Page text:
the thing standing in the way of your dreams

This could be true for many people who feel as though there’s something more out there for them to do, something that doesn’t necessarily fit into the typical scripted societal progression that is widely accepted as the norm: Grow Up. Obtain Degree. Find Job. Get Married. Buy House. Have Kids.

Let me start off by stating that there is absolutely nothing wrong about the above. I’m not here to judge people for their life choices because it’s impossible to label them as “right” or “wrong” because I’m viewing them through my own subjective lens (I’m generalizing here and discounting those extreme choices that call into play morality and ethics). My point is, I think we all have a tiny little spark inside of us that is completely unique, completely ours, and if nurtured, can turn into a roaring fire.

I put a little fuel onto my spark recently when I decided to leave a perfectly fine, well paying job with fairly good stability of my own volition. From the surface, from an outsider’s view, it may have looked as though I was on a pretty good path. My position had a lot of responsibility and autonomy; I had to make some serious decisions and I had a stake in a lot of critical projects. We’re judged by the highlight reel of our life; no one can truly know all of the hidden struggles, fears, doubts, and tears that are kept secret, deep inside the vault known as our heart.

So even though it may have looked fine from the outside, deep inside I knew I wasn’t in the right place. The role itself wasn’t a good match; incompatibility exists not only in the world of personal relationships. I was lucky enough to recognize and accept this incompatibility early enough that it didn’t start to have serious negative effects on my work. It was a difficult pill to swallow to admit, “I am not good at my job.”

“I am not good at my job” doesn’t mean that I’m generally incompetent. It just meant that I was not good at that particular job, as my skill-set and my strengths were not correctly matched with the role’s expectations. I could no longer play the “fake it til you make it” game because I would lose, no matter what I did.

I left to nurture my tiny little spark, my own very special and unique desire that had been trying to get my attention for the better part of a few years. The timing was both good and bad; good because it freed me up to take a certificate program over the summer, but bad because of the uncertainty in the economy and its subsequent effect on the job market. Not to mention the always looming possibility that my husband could be laid off from his Oil & Gas job.

But we forged ahead. We discussed the risks and we discussed what needed to happen to make it work. Am I fortunate to have a supportive partner with a good job? Absolutely. I know it’s a blessing. If the tables were turned, I would do the same thing for him. It’s an equal partnership; we recognize that there may yet be a time when I need to take up the mantle so that he can pursue his own special endeavors. I would do it in a heartbeat, no matter what it took, no matter the sacrifices I’d have to make.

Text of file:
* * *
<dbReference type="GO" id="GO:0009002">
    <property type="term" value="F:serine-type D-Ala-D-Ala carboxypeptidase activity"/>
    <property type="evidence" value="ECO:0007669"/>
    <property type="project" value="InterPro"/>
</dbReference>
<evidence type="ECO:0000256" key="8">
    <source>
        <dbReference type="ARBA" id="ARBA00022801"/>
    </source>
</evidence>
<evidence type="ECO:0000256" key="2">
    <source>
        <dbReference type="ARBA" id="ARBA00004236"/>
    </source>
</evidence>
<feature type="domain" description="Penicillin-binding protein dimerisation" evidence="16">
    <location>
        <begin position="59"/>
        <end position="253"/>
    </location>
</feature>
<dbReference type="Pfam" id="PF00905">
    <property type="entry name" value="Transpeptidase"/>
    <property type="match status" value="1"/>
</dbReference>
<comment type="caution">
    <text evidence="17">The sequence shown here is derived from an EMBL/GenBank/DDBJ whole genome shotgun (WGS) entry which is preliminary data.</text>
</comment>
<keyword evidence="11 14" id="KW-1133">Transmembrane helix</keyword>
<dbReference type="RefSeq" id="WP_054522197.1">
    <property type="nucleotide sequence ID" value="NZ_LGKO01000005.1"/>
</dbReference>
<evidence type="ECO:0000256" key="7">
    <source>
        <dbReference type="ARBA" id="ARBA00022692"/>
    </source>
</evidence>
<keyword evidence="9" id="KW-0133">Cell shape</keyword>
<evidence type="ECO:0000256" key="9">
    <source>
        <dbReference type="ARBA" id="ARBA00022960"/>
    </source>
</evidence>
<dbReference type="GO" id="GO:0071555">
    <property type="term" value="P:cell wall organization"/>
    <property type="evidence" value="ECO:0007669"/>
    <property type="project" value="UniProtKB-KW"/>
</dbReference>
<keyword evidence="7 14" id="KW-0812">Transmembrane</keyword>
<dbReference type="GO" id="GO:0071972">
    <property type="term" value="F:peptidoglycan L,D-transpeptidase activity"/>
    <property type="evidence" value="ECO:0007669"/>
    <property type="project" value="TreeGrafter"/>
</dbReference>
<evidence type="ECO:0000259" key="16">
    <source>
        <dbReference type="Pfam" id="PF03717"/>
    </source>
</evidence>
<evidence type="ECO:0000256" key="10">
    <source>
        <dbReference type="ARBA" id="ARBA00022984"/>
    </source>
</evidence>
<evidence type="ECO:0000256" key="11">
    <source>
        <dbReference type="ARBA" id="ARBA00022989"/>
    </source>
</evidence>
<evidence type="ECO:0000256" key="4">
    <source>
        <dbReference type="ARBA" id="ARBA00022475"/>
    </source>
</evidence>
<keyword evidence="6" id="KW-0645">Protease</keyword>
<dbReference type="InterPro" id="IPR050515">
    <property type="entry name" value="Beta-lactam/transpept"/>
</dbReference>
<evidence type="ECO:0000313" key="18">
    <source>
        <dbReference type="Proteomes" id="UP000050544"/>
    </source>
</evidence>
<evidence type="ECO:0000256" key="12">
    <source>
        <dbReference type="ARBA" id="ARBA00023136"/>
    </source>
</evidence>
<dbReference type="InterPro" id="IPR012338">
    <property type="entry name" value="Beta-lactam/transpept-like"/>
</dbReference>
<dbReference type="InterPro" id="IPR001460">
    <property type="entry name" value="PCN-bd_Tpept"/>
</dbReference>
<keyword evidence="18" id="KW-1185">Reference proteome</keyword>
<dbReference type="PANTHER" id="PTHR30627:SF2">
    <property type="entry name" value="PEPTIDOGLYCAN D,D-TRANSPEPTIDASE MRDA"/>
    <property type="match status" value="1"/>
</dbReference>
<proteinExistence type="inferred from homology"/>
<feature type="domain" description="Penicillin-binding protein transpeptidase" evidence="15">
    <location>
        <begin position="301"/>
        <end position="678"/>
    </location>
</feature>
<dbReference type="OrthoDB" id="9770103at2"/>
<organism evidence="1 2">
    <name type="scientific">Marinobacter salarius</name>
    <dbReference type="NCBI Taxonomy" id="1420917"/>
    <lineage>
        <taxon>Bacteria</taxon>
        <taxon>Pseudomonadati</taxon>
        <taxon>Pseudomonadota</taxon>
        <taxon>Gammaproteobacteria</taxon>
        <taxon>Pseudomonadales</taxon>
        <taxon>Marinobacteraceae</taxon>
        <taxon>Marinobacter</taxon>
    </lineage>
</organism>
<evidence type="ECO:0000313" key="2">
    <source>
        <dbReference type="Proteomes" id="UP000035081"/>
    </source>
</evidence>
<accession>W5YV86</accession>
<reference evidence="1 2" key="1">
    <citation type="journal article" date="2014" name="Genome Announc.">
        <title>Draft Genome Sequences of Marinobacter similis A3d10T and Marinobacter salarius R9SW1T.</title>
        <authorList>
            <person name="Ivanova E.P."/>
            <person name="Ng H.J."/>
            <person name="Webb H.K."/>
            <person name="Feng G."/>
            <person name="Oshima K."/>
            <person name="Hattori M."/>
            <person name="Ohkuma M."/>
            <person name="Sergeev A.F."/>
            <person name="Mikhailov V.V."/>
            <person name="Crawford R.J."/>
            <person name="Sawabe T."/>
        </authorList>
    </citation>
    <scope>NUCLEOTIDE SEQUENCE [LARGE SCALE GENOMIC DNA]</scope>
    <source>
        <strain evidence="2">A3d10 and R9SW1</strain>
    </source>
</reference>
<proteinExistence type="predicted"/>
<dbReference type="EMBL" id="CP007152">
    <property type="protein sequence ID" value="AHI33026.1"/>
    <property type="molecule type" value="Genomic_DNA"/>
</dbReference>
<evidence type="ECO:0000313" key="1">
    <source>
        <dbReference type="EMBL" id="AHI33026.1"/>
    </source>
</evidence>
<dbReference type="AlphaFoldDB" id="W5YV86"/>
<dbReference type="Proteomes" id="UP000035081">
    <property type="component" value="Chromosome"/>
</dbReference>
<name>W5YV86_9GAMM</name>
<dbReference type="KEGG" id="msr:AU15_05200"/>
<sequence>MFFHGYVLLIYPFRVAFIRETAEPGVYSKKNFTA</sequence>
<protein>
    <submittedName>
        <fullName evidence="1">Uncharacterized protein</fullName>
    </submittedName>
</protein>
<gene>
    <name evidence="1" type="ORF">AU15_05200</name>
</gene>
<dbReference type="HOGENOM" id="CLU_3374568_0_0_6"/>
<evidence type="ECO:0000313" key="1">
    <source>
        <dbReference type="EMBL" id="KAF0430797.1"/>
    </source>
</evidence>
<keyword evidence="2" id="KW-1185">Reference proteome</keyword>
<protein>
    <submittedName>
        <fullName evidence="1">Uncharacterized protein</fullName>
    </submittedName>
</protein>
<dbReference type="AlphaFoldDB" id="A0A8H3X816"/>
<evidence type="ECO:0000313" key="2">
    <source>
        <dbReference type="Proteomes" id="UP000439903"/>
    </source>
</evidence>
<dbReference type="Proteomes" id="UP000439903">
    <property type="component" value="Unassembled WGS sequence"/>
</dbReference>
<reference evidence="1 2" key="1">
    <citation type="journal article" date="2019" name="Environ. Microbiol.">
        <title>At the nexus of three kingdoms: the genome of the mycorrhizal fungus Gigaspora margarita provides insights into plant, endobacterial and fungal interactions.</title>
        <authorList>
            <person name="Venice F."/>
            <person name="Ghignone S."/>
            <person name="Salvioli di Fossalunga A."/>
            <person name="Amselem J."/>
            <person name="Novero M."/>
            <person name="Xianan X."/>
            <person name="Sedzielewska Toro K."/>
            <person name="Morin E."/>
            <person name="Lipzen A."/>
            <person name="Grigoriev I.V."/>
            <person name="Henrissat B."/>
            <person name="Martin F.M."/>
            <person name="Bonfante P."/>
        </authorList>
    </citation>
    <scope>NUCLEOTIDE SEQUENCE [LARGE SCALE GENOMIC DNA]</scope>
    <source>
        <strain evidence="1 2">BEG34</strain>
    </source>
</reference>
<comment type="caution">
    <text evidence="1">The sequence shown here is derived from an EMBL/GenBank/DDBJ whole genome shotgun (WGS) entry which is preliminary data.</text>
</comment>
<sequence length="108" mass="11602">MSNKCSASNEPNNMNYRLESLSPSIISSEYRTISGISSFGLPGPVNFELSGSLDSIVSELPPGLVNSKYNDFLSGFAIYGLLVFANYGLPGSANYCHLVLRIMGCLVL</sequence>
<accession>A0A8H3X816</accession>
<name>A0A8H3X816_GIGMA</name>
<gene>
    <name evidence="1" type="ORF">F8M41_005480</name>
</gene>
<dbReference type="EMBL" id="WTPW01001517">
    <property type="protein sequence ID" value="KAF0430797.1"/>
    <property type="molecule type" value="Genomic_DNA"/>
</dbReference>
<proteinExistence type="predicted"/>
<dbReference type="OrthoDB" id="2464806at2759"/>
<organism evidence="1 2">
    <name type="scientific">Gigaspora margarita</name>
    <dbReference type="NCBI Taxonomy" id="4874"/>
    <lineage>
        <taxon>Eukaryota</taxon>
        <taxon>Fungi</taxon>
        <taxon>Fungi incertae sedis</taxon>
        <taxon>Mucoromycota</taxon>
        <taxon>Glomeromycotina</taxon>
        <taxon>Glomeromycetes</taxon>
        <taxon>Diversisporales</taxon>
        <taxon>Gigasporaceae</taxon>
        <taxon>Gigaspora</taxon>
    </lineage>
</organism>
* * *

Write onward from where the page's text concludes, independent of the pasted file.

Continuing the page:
People mean well and people aren’t necessarily malicious on purpose. But some of them make remarks with quite a sharp edge if you read deeper into them. Remarks that embed themselves like splinters in my heart, quietly reminding me of the pain of those words.

Sometimes those words are my own. That demon deep inside, the darkness that I’m still learning to live with. Sometimes that demon says words like these:

You look like you’re going to spend your life having one epiphany after another, always thinking you’ve finally figured out what’s holding you back, and how you can finally be productive and creative and turn your life around.

But nothing will ever change. That cycle of mediocrity isn’t due to some obstacle. It’s who you are.

The thing standing in the way of your dreams… is that the person having them is you.

It cuts deep. Leaves a big, ugly scar, and it reminds me of all my failures and shortcomings. Reminds me that I’m still just a scared, vulnerable flesh & blood human, not some powerful, fearless superhero.

It sucks.

On bad days, those words repeat over and over and over.

But on good days, on okay days – which is most days – I tell that demon to go effΒ itself because I’m still stoking the fire inside and it’s burning brightly and growing bigger each day.

And anyone else who tries to embed their bad words, bad thoughts, and their own insecurities can go effΒ themselves too.

I will continue to have bad days. That’s simply the reality. But I know – I believe – that the thing standing in the way of my dreams isn’t me. The thing standing in the way of my dreams is other people and their own fears. It’s societal expectations. It’s circumstances that I have no control over and therefore should not even spend a second worrying about.

The thing standing in the way of your dreams… you can conquer it.

*the above excerpt was taken from this xkcd comic

2 thoughts on “the thing standing in the way of your dreams

  1. It’s difficult to strike out on your own, whether it be from home, a comfortable relationship or a reliable job. But if I don’t think about it too much, then I think I’ll just be absorbed in the ‘doing’ and what is it they say about eating an elephant? One bite at a time πŸ˜‰

    Good luck with the leap.

    *no elephans were harmed during this comment.

    Liked by 1 person

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